Researchers discovered that trash reached even the most remote places on Earth. Henderson Island, an uninhabited piece of land situated in the South Pacific, somewhere between New Zealand and Chile, was overflowed by almost 38 million pieces of plastic. The University of Tasmania developed a study which analyzed this phenomenon.
Plastic pollution is a global problem
This remote island is situated 5,000 kilometers away from any human population. Nevertheless, pollution reached its beaches. This shows how the currents of the Pacific Ocean were able to carry plastic waste over such huge distances. It takes a lot of time for plastic to degrade, so debris remains intact and can pollute even remote areas.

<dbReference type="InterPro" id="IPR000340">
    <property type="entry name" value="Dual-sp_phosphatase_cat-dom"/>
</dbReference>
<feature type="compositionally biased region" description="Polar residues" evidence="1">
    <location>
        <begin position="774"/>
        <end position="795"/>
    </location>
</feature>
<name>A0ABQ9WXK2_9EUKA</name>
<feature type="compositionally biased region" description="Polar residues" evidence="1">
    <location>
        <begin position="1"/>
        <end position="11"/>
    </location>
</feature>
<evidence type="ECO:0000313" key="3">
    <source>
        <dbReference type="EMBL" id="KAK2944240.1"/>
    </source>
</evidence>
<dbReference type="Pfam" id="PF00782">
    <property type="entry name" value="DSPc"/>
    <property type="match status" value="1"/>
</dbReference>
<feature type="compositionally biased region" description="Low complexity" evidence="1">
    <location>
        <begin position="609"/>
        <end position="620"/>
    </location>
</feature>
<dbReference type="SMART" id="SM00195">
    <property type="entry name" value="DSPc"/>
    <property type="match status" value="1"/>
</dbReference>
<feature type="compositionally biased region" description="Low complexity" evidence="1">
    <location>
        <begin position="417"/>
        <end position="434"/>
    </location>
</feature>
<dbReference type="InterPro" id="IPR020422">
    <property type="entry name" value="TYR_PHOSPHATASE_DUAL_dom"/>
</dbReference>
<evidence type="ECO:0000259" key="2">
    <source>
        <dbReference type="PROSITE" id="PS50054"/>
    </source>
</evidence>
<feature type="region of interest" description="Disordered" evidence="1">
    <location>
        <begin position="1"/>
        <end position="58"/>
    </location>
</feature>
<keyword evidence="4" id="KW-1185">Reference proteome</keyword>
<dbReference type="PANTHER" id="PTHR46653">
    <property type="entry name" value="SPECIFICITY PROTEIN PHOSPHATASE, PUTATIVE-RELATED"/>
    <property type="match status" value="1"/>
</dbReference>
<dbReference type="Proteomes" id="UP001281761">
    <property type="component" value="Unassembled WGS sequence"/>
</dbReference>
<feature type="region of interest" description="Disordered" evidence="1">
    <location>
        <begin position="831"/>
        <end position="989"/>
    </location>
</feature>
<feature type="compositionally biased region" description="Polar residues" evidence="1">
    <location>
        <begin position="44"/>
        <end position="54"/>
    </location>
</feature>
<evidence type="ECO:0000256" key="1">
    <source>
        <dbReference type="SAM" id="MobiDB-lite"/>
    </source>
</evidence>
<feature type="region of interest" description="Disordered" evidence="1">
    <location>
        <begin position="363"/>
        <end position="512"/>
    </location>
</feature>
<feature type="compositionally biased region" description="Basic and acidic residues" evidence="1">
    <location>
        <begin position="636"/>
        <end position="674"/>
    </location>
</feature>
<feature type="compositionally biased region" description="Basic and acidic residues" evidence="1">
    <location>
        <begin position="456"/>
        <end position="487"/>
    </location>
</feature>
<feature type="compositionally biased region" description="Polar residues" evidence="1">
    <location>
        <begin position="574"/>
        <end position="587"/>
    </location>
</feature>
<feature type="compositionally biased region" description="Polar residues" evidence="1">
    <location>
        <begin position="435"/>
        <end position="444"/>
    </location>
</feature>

The discovery should act as a warning, as no places in our oceans are safe from plastic pollution. Henderson Island, for instance, is visited once every five or ten years only by researchers. However, its position in the center of the South Pacific Gyre ocean allows for the accumulation of plastic debris from vessels.
Henderson Island is invaded by thousands of pieces of plastic every day
During the latest visit, researchers discovered how Henderson Island’s beaches housed 671 pieces of plastic per square meter. After analyzing samples from five main sites, they discovered around 17 tons of pieces of waste larger than two millimeters, and saw how 3570 new pieces reached the beaches every day.
Therefore, instead of being untouched and pristine, the remote island is the best example of how pollution affects us globally. Plastic waste affects the ecosystem, as marine creatures are at risk of ingesting or getting entangled in it. Also, it reduces the diversity of species, and prevents creatures from reaching the beaches, as it works as a strong physical barrier.
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